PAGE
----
Guidelines for Prayer in Parish Pastoral Councils
Adapted from Prayer for Parish Groups by Dónal Harrington and Julie Kavanagh
Introduction “If the Lord does not build the house, in vain do the builders labour” Psalm 127
Praying together is the heartbeat of every parish group. If there is no prayer, the group has lost sight of what it is about. The time given to prayer together is what gives the group its identity. The work of parish leadership is the Lord’s work. God is sharing responsibility with us by inviting us to be partners in the divine task of transforming all things in Christ. If prayer is understood as something we have to do and we have to do quickly, the experience of prayer is reduced to mere words. The work becomes simply our work. Without prayer the group might work efficiently, but the work will cease to be truly “Christian”.
- Prayer unites the group in a single spirit.
With their varied life experiences, members of the group each bring their own colour and spirit to the group’s prayer. Prayer makes it possible for individuals to be in the same place for a period of time.
- Prayer helps the group focus on their vision and purpose.
Prayer helps us to “gather” ourselves and recover a sense of our overall direction.
- Prayer provides an opportunity for group members to share both their hopes and anxieties about their work. Prayer can bring a new depth of relationship within the group.
- Prayer enlightens the group and makes members less anxious about “doing” and achieving and to be more aware of “being” in a particular way, as a group who identify themselves as followers of Christ.
- Prayer is both comforting and challenging. It regenerates motivation and commitment. In the midst of complacency, prayer challenges members to renewal.
Guidelines for Leaders
Prepare ahead of time. Give the person who is leading the prayer plenty of opportunity for thought and reflection.
Move forward gently
It is important that the time of prayer is a positive and non-threatening experience for everyone. Begin with very straightforward prayer, focusing on the text and not too much focus on silence or spontaneous shared prayer.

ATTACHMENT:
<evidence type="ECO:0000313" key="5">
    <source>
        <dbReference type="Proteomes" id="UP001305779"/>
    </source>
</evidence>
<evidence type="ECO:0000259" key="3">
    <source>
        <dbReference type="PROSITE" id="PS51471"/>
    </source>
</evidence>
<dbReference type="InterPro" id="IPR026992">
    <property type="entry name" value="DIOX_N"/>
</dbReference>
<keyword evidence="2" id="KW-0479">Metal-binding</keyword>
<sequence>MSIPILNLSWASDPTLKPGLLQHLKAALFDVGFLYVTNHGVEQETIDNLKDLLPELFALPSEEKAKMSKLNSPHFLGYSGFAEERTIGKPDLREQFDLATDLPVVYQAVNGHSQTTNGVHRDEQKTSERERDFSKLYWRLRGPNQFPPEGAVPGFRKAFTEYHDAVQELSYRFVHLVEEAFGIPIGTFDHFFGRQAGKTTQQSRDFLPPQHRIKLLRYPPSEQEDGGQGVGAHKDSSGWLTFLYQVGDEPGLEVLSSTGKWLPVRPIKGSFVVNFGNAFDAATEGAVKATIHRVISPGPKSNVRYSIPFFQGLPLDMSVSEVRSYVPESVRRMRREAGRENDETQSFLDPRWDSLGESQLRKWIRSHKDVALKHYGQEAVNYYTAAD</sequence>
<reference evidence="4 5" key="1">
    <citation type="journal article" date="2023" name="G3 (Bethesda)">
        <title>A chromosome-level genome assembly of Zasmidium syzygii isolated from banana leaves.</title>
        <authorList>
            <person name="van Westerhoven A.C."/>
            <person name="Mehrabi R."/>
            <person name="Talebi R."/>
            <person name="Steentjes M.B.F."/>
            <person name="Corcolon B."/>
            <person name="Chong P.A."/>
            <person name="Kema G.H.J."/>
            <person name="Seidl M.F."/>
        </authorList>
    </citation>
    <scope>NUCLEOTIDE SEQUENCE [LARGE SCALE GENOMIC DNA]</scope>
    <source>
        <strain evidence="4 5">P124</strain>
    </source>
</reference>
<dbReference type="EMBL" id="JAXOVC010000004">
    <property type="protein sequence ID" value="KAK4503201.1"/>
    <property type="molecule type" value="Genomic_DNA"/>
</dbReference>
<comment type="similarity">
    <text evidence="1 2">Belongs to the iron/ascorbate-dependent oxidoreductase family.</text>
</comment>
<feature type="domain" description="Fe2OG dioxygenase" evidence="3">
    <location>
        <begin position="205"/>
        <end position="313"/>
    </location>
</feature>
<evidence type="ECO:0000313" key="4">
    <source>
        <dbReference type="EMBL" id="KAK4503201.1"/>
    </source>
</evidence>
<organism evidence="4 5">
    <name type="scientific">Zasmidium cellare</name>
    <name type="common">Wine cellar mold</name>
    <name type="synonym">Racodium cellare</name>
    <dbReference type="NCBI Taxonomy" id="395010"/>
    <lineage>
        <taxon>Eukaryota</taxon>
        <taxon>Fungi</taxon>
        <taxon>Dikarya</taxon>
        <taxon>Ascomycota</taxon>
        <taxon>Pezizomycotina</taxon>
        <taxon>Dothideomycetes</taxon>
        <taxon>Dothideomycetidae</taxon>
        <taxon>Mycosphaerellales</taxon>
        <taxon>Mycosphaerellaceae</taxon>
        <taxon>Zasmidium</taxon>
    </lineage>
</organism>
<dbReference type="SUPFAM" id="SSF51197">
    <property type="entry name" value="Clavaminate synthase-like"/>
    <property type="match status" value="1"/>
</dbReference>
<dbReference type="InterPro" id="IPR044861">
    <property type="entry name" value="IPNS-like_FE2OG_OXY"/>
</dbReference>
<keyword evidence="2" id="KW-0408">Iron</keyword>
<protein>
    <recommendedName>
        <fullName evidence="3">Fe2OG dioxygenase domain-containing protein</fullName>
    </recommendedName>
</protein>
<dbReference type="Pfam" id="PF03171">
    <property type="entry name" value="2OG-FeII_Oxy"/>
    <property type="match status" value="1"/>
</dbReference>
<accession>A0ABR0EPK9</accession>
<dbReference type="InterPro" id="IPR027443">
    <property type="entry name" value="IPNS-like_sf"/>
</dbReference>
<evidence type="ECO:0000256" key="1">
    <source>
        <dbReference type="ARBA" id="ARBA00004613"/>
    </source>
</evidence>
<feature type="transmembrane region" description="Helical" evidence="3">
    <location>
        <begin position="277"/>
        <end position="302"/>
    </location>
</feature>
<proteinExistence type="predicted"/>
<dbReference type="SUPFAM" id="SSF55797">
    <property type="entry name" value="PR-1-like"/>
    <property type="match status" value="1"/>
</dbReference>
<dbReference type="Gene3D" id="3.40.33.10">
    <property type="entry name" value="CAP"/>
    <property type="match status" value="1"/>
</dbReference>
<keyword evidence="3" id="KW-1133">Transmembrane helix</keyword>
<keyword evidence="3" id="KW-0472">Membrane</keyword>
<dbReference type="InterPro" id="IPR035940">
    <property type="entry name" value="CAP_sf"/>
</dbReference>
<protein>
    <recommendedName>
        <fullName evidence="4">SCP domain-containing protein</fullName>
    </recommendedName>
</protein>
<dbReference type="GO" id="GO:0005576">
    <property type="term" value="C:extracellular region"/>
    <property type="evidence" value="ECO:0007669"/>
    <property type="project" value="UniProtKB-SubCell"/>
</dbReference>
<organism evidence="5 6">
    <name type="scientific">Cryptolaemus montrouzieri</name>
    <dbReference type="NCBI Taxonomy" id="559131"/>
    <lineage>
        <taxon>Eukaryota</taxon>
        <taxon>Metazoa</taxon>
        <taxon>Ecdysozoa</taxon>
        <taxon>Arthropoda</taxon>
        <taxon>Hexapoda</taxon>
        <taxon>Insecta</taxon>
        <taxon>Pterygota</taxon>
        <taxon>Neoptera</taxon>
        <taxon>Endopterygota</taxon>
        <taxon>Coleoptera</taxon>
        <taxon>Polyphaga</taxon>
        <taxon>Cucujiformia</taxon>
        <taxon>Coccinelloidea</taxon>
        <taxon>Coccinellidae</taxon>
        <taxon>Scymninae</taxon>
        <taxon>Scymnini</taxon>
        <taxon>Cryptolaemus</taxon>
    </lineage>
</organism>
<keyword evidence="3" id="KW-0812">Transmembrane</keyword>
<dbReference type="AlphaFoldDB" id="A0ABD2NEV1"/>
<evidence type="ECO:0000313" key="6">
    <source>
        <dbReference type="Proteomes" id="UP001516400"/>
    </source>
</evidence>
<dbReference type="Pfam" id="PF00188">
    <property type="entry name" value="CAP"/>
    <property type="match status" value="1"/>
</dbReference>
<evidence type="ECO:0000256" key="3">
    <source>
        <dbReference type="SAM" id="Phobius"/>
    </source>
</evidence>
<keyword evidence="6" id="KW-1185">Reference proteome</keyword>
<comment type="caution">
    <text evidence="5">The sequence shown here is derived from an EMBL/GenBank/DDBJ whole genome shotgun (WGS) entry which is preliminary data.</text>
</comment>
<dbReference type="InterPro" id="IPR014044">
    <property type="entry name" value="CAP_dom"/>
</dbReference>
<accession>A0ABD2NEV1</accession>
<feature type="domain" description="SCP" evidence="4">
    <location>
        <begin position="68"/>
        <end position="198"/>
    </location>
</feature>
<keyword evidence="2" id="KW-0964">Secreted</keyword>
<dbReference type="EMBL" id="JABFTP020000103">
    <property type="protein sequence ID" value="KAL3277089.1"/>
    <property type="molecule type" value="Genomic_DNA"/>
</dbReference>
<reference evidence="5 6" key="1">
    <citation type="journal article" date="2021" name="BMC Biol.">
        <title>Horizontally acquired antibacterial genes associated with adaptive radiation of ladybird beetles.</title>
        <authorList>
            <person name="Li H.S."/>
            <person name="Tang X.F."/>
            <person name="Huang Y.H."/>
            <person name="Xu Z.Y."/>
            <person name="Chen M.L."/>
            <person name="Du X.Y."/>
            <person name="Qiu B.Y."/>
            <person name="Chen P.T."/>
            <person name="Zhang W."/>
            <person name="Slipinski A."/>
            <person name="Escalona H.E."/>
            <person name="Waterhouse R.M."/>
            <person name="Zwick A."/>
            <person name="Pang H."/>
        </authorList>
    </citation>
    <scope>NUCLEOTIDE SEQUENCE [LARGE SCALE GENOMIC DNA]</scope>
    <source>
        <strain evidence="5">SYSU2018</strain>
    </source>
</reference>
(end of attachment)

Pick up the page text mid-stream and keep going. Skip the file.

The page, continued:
As time goes on, and the group becomes more familiar with the format, the prayer can become more creative, using sacred space, silence, shared personal reflections and prayers. The time for prayer may increase from 10 minutes minimum, to 20 minutes or more.
Aim for the participation of all
The prayer should allow for maximum participation, through sharing out prayers and readings and allowing for spontaneous prayer. It would enhance participation if members were given a copy of the prayer text. It means that members have the texts to ponder during times of quiet reflection and for any spoken responses they might have in the prayer. Members can take home the text for private use if they like. Leadership could be rotated around the group and initially members could work in pairs.
Review the experience
It is important to review the experience of prayer with the members. Tensions or concerns about the prayer or its leadership can be raised and members can share the experiences and benefits of prayer in the group. Reviewing prayer reminds members not to take prayer for granted.
Mood and atmosphere are very important. Setting includes the lighting, heating and seating arrangements.
The Sacred Space
The sacred space refers to a central, visual, focus for the group. It reminds the group of the presence of the Lord among them. It may be as simple as a candle placed on a cloth in the middle of the group. It may be more elaborate, including, flowers, leaves/branches, icon, photos etc. What is chosen will depend on the images within the text of prayer and/or the time or season of the year.
The Introduction and Focusing
The first words spoken by the leader are key to setting the tone for what is to follow. It is important to help people to focus on the theme. It might be appropriate to play some music and/or slowly read the focus text on the prayer sheet, if there is one.
Music can enhance the prayer experience, by supporting the theme or by helping people enter into a time of reflection. It can be instrumental or sung.
Reading(s) and/or Reflection(s)
Readings should be slowly and carefully read, with plenty of time for pauses. Explore the images and mood of the text.
At times the group may be invited to do such things as light a candle, pick up and hold one of the symbols from the sacred space, share a sign of peace or stand.
Silence is necessary some times. Without silence our prayer is weakened. If we have no silence, how will we hear God speaking to us? Sometimes it is necessary to inform the members when there is going to be a time of silence.
Shared Prayer/ Reflection
Sharing should come freely from members. The leader may invite sharing and there may be a poor response, but people will share when they feel more familiar with the pattern of prayer.
Intercessions allow the group to respond with one voice. They can be read by the leader or other members.
This prayer may be said by the leader or everyone may be invited to join and pray. The group could finish the prayer by making the sign of the cross.
Some of these elements may be very new to group members. They are flexible and need not all be present on each occasion. Once the prayer begins, trust and let go. And let the Spirit work!